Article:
Improv Acupuncture—effective and rapid relief from stress & pain

I have been rolling some thoughts around in my head for a while now that attempt to describe my acupunk process in the clinic. I observe this process in all of my coworkers at WCA as well and it seems important to find some words for it. What I came up with so far is something I call Improv Acupuncture.

What is improvising? In her book Improv Wisdom, Barbara Ryan Madson shares this description: “A good improviser is someone who is awake, not entirely self-focused, and moved by a desire to do something useful and give something back and who acts upon that impulse.” I find that improvising acupuncture tx’s, using the observantly awake and giving communication method suggested in the book Improv Wisdom, is awesomely effective and efficient. Improv acupuncture seems to be a natural method for helping patients in the CA setting.

When I think of improvising acupuncture treatments I picture myself carefully observing my patient as we discuss their health concerns and following acupuncture treatment and then developing a clear and specific plan of action based on a these varied observations. I develop my plan of action by combining my patient’s main concerns with my observations of the state of health of my patient, a distilled result of the verbal and non-verbal cues communicated between acupunk and patient. Once the direction of the first treatment is clear, actions like how to most effectively communicate with my patient and specific point selection for their specific concerns emerge easily and clearly.

A note on observing patients: observing patients for me is about carefully tuning into how my patient is feeling, picking up information that is being unconsciously shared by the person in front of me. This feeling that I tune into is a mix of particular forms of unconscious self-expression in varying levels of intensity; for example, the look in her/is eyes, fast or slow physical movement, loud or soft voice, tense or relaxed body, and active or quiet pulse. All these signs come together quickly in the clinic to form a specific impression-mood-feeling. It takes careful observation to grasp a clear impression of feeling in my experience. I can always get a general impression, we all do that all day long in everyday interactions. Truly observing is simple to do, yet not always so easy. It takes work from my experience. It also pays off big time in building trust with our patients.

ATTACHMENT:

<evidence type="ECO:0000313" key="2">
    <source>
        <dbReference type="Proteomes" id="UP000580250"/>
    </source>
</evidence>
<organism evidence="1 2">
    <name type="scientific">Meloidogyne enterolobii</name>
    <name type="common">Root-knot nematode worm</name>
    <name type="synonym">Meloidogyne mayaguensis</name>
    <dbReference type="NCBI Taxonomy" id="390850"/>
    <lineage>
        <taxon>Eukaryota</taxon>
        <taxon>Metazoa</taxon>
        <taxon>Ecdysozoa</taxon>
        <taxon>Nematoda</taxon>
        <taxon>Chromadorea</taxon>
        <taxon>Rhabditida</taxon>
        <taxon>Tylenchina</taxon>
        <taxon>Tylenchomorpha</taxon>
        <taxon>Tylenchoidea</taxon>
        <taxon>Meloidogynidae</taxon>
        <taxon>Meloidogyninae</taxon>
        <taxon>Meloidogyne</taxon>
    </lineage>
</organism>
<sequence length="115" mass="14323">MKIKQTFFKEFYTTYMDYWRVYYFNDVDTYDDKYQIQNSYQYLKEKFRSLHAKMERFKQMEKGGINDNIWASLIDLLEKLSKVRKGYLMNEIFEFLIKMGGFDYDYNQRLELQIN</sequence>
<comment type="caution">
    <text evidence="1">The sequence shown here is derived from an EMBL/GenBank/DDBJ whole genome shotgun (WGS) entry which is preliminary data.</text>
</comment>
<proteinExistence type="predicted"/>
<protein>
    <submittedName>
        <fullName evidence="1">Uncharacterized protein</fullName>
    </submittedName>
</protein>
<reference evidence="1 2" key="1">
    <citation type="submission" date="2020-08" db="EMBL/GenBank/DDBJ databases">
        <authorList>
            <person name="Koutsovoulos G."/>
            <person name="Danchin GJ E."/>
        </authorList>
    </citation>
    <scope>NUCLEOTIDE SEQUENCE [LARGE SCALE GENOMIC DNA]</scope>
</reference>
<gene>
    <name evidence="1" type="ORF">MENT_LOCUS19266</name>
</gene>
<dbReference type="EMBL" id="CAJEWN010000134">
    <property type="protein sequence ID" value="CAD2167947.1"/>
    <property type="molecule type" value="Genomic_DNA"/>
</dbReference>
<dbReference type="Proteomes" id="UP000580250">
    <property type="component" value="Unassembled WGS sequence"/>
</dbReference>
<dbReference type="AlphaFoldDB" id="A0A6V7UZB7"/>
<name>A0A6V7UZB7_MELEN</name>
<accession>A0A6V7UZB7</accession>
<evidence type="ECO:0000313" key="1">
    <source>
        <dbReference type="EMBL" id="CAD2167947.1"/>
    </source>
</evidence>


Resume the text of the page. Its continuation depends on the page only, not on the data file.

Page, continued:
The basic theoretical know-how for which regions of the body help for which issues are already known to us as acupunks to a large degree. Even if you are always learning more, you know enough right now to create a powerful treatment.

To understand why I think acupuncture can be provided in an improvised method it may be useful to get a sense of how I view health and dis-ease in general:

My view of how we get into dis-ease: 1- fear and negative thoughts that come from our past experiences stimulate us into holding stress in our body (in the form of tension) and stress in our mind (in the form of fear, anxiety, and depression); 2- This stress feels many different ways in our body and mind. It often feels like pressure or a blockage, making our bodies feel tired and internally stuck somehow. Other feelings that come up are fear, sadness, frustration, anger, and so on…(insert negative emotion here)